The Art Scene: Decorative Arts Come To Life in Tiffany Exhibition | Arts and entertainment

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Born in New York in 1848, Louis Comfort Tiffany first trained as a painter with the American landscape painters George Innes and Samuel Colman, at the National Academy of Design in New York and with the Parisian painter Léon Bailly. He was influenced by Bailly’s orientalist paintings and his travels through North Africa and Western Europe. In the 1870s his attention shifted to interior design and the decorative arts, and he launched a number of commercial ventures in these fields, which earned him commissions for interior design from the Mark Twain House in Hartford, Connecticut, and several President’s rooms. The White House by Chester A. Arthur. However, his passion for painting continued throughout his life.

In the 1880s Tiffany’s interests, both artistic and commercial, turned to the design and production of decorative glass and he founded the Tiffany Glass Co. As his entrepreneurial role grew. ‘developed during the 1890s, with the desire to make his own glass, he established a glass furnace in Queens and eventually established a large workshop which employed craftsmen from almost all fields of the decorative arts – goldsmiths, jewelers, stone setters, cabinet makers, weavers, sculptors, embroiderers and glassmakers, all united by his vision.

In 1893, Tiffany created a brilliant exhibit for the Chicago World’s Fair in Chicago, featuring colorful mosaic glass surfaces, stained glass windows, and the imaginative use of electric lighting. The attendance of 1.4 million visitors and the presentation of 44 medals demonstrated its popularity and success as it gained international fame. Large orders followed, including from the Art Institute of Chicago, the Chicago Public Library and the Marshall Field & Co. department store as well as numerous hotels, churches, cathedrals, office buildings and more.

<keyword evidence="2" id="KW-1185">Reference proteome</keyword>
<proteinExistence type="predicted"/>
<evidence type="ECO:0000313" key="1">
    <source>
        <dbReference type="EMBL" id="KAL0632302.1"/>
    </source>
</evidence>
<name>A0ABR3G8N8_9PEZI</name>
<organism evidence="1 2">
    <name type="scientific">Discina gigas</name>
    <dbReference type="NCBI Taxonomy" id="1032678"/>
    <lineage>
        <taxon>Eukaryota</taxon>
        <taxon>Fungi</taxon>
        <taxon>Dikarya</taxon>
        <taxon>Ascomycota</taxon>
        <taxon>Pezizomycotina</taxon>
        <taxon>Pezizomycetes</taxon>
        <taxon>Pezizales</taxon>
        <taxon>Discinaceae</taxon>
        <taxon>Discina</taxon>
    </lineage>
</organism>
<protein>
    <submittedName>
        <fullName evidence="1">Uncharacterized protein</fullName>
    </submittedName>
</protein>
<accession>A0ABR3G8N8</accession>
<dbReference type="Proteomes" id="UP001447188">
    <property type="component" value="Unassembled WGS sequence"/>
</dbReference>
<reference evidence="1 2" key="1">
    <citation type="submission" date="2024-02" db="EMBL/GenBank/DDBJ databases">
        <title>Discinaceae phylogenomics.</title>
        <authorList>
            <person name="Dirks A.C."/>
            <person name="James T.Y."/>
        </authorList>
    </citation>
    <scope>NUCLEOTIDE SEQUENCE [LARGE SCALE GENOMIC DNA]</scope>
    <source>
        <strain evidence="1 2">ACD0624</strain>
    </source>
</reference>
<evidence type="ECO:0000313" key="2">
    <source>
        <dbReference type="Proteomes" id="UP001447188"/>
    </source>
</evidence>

Even Spokane had his Tiffany commission: stunning stained glass for the Patsy Clark mansion. In 1902, he changed the name of his company to Tiffany Studios. After his father’s death the same year, he also became the artistic director of Tiffany’s Tiffany & Co. from his father Charles Lewis, known for his luxury goods.

If you travel a few hours east, you can see it for yourself. The exhibition “Louis Comfort Tiffany: Treasures from the Driehaus Collection” at the Northwest Museum of Art and Culture in Spokane features over 60 objects spanning more than 30 years of Tiffany’s prolific career. You can see for yourself the artistry and craftsmanship of Tiffany’s magnificent stained glass, floral vases, lamps and accessories from Chicago’s prestigious Richard H. Driehaus Collection, showcasing never-before-seen masterpieces. in a complete exhibition.

The exhibition will run until February 13.

• David Lynx is Executive Director of the Larson Gallery at Yakima Valley College. He writes this weekly column for SCENE. Learn more about www.larsongallery.org.

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